Friday, February 24, 2006

Self Injury (Cutting) in Adolescents and Teens - By Dore Frances

Some forms may include:

  • biting
  • branding, such as with gang members
  • burning
  • carving
  • cutting on various parts of the body
  • excessive body piercing
  • head banging
  • marking
  • picking and pulling hair and skin
  • scratching with fingernails or objects
  • self bruising
  • self hitting
  • self piercing
  • tattooing

  • Some adolescents and teens may self-mutilate to rebel, reject their parents' values, take risks, state their individuality or merely to be accepted by their peers. Others, however, may injure themselves out of anger or desperation to seek attention, to show their hopelessness, loss of self-esteem and worthlessness, or because they have suicidal thoughts. These children may suffer from serious psychiatric problems such as Bipolar Disorder, depression, mood disorders, Posttraumatic Stress Disorder (PTSD), Reactive Attachment Disorder (RAD), and psychosis. Additionally, some adolescents and teens who engage in self-injury may develop Borderline Personality Disorder as adults when not treated for this as youth. Some young children may resort to self-injurious acts from time to time, however, they often grow out of it.

    Children with autism or mental retardation may also show these behaviors which may persist into adulthood when not treated at a younger age. Children who have been abandoned (adopted) or abused (emotinally, physically, sexually) may self-mutilate.

    Why do adolescents and teens self-injure?

    Adolescents and teens that have difficulty talking about and openly sharing their feelings may show their emotional tension, low self-esteem, physical discomfort, and pain with self-injurious behaviors. Although they may feel like the "steam" in the "pressure cooker" has been released following the act of cutting and hurting themselves, adolescents and teens may instead feel intense anger, fear, hate and hurt. The effects of peer pressure can also influence adolescents and teens to injure themselves. Even though fads come and go, a lot of the wounds on the child's' skin will be permanent. A lot of times adolescents and teens hide their burns, bruises, cuts and scars, due to feeling criticized, embarrassed, or rejected.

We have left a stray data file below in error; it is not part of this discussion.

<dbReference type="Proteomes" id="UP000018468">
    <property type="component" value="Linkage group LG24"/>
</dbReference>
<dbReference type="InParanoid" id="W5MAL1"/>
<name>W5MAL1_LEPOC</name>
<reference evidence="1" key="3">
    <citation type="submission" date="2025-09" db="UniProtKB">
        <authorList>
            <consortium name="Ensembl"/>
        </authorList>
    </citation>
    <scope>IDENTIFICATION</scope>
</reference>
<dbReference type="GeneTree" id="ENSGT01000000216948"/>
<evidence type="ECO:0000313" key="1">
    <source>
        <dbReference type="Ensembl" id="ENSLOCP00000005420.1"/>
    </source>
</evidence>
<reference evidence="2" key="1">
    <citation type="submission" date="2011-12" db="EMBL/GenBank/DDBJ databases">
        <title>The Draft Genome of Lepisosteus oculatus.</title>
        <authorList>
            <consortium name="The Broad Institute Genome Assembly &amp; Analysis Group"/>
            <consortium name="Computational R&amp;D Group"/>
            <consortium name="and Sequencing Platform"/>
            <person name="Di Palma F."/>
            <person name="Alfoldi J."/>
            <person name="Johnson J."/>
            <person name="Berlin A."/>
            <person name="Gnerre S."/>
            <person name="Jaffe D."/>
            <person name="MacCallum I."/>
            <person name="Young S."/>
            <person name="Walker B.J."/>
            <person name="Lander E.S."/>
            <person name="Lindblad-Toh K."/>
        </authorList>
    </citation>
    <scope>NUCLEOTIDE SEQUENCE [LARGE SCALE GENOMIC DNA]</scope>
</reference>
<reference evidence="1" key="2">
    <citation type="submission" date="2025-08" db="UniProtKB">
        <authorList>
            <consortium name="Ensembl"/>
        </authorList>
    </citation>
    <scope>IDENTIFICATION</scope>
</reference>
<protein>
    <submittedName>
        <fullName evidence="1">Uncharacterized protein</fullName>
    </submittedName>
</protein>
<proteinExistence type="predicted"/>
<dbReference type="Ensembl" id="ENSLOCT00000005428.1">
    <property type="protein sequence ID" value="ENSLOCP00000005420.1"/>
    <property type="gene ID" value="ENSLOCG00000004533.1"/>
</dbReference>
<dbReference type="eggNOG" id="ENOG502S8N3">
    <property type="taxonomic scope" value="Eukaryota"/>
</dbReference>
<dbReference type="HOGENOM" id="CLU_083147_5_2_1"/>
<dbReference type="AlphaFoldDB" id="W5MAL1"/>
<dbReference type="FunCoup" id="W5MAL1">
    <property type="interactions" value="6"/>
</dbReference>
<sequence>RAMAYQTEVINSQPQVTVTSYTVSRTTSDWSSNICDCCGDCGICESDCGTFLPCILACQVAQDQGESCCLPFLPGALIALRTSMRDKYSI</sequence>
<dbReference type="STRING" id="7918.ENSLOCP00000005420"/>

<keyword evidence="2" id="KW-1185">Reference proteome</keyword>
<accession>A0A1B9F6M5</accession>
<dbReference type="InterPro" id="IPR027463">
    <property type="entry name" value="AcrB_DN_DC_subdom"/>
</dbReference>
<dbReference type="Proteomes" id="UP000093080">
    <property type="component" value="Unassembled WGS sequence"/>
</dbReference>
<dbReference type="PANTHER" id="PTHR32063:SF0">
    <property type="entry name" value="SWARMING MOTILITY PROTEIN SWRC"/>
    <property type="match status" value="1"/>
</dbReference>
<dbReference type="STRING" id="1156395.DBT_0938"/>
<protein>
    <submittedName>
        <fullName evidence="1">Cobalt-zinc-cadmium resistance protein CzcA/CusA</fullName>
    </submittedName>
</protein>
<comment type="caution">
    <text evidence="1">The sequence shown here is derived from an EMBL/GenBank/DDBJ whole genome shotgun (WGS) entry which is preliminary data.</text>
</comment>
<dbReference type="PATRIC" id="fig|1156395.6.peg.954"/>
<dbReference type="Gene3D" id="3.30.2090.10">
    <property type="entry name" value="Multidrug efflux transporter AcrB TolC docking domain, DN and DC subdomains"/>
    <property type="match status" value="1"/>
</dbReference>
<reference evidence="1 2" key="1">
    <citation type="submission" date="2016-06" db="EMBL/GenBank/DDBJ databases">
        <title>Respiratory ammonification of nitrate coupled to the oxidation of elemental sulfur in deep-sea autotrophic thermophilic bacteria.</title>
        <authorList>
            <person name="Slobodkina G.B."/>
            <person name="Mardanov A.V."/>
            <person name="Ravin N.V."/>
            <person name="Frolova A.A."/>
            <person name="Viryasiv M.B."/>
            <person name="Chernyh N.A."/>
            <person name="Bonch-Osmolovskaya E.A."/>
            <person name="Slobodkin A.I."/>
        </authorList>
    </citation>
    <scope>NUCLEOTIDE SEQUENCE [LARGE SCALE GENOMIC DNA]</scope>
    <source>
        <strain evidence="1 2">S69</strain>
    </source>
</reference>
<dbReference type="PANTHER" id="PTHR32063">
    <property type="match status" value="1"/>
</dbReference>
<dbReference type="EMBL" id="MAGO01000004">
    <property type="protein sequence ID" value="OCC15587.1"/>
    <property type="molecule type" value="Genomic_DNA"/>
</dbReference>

What can parents do to help their child?

    Parents are encouraged to talk with their children about respecting and valuing their bodies. Parents also need to serve as role models for their adolescents and teens by not engaging in acts of self-harm themselves.

    Some helpful ways for parents to address their child's self-injury acts include teaching them to:

  • Accept reality and find ways to make the present moment more tolerable while talking about their feelings.
  • Develop better communication and social skills.
  • Help them distract themselves from feelings of self-harm (for example, counting to ten, drawing, waiting 15 minutes, saying "NO!" or "STOP!" out loud and to themselves as may times as needed, practicing breathing exercises and/or meditation, journaling, thinking about positive images, giving them a safe place to "vent", etc.)
  • Help them to identify their feelings and talk them out rather than act on them.
  • Practice positive stress management within the home.
  • Help them to soothe themselves in a positive, non-injurious, way.
  • Help them to stop, think, and evaluate the pros and cons of self-injury.

  • Evaluation by a mental health professional may assist in identifying and treating the underlying causes of cutting and self-injury. Feelings of wanting to die or kill themselves are reasons for the parents of adolescents and teens to seek professional care immediately.

    A psychiatrist may also diagnose and treat the serious psychiatric disorders that may accompany self-injurious and cutting behaviors.

    Dore E. Frances, Child Right's Advocate & Educational Consultant

    Copyright © 1999, Horizon Family Solutions, LLC

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